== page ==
Figure 1. Gold-leaf electroscope, from the physics department of Rome University "La Sapienza".
Figure 2. How a gold-leaf electroscope works.
A gold-leaf electroscope is an instrument used (mainly historically) for the measurement of electric charge or potential, based on one or two fine gold foils suspended vertically and free to deflect under electrostatic repulsion when an electric charge was applied (Figure 1). Although never very accurate, the instruments could sometimes detect as little as 10–14 coulomb and were used to measure radiation intensity through the rate of charge leakage caused by ionization of the air.
How the gold-leaf electroscope works
Refer to Figure 2.
A) The uncharged electroscope with leaves collapsed.
B) A negatively charged rod near the plate attracts positive charges at the plate and repels negative ones to the leaves. The leaves repel each other and diverge to indicate the presence of a charge. The leaves would again diverge if instead a positively charged rod were brought near the plate. This operation is the first in a series which lead to the charging of the electroscope by induction.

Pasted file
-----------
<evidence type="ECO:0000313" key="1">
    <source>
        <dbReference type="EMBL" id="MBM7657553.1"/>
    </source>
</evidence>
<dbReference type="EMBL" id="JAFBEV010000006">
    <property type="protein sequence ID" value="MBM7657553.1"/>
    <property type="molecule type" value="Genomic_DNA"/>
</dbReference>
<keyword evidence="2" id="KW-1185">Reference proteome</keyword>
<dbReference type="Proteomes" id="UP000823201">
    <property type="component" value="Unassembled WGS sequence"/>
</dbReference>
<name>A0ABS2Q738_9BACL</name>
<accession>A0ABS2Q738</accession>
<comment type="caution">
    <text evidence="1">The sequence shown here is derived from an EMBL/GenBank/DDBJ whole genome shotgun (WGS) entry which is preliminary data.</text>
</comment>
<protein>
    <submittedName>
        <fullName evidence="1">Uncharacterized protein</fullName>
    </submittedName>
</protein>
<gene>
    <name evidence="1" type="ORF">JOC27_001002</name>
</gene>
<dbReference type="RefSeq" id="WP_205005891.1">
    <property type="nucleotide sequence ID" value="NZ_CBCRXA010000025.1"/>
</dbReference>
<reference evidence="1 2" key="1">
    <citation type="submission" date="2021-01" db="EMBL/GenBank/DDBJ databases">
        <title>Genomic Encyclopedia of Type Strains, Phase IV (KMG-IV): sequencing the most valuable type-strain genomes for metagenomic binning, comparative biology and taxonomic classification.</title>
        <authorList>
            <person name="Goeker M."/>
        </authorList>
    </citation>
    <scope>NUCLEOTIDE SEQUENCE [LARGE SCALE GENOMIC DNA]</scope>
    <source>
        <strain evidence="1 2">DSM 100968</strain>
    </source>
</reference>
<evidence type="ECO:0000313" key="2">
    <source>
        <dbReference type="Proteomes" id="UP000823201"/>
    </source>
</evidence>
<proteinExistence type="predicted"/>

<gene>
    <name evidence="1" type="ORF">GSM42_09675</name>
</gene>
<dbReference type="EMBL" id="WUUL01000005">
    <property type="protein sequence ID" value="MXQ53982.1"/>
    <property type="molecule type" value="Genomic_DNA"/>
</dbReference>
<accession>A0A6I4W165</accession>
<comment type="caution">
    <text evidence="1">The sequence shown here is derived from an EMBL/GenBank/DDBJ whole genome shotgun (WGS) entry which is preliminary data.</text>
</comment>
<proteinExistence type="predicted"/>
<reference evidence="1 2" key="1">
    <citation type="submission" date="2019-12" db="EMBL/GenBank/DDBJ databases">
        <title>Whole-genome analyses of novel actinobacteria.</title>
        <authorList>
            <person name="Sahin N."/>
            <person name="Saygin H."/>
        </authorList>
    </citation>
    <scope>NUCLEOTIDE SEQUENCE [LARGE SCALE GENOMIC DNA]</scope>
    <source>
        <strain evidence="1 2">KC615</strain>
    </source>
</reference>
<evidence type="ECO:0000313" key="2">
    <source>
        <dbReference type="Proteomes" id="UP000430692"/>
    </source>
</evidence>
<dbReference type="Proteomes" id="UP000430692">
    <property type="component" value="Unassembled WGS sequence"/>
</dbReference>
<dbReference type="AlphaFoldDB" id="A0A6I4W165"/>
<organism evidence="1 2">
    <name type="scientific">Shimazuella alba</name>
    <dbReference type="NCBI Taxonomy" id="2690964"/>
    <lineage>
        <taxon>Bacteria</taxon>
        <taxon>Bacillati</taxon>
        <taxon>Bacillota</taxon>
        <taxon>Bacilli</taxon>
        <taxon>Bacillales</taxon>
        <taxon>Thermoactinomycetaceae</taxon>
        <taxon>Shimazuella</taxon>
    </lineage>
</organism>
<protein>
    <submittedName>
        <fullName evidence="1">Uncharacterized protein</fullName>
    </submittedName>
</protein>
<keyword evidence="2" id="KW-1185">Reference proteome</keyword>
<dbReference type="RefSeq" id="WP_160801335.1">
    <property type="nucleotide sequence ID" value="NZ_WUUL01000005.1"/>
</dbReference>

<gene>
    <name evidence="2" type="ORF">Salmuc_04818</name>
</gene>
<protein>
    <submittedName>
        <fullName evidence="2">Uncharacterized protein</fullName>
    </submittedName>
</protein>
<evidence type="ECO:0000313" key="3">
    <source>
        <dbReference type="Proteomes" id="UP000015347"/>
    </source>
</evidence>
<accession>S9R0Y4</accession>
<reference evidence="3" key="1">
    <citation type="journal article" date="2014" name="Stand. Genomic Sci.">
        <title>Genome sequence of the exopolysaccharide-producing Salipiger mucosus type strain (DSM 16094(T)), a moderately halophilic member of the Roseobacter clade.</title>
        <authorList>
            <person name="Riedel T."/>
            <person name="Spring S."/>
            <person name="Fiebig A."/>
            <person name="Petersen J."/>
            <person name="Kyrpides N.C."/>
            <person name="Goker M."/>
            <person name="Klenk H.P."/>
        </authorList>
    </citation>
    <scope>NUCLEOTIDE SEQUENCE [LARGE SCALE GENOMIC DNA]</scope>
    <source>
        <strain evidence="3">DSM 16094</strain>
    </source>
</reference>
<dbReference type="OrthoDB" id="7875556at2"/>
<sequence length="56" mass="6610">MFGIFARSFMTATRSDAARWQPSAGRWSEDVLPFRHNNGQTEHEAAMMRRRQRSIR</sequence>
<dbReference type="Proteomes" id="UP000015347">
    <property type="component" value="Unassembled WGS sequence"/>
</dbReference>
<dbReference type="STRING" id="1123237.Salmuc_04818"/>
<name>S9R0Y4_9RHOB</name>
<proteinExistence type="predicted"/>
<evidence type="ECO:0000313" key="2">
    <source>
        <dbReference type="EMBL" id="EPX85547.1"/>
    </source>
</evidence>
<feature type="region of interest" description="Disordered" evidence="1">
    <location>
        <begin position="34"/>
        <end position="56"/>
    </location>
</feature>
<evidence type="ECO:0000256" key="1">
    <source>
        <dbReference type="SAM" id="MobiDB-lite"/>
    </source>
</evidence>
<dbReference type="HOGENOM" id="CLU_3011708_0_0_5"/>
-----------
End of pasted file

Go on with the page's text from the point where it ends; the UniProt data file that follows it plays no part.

C) With the charged rod still in place, the plate is earthed, and electrons flow from the leaves through the hand to earth. The leaves collapse.
D) The electroscope is positively charged when the finger, and then the rod, is removed – thus some positive charges at the plate spread the leaves and they repel each other and diverge.
E and F) The leaves diverge even further when the rod is brought nearer to the plate indicating that the influence of the charges is greater at close range.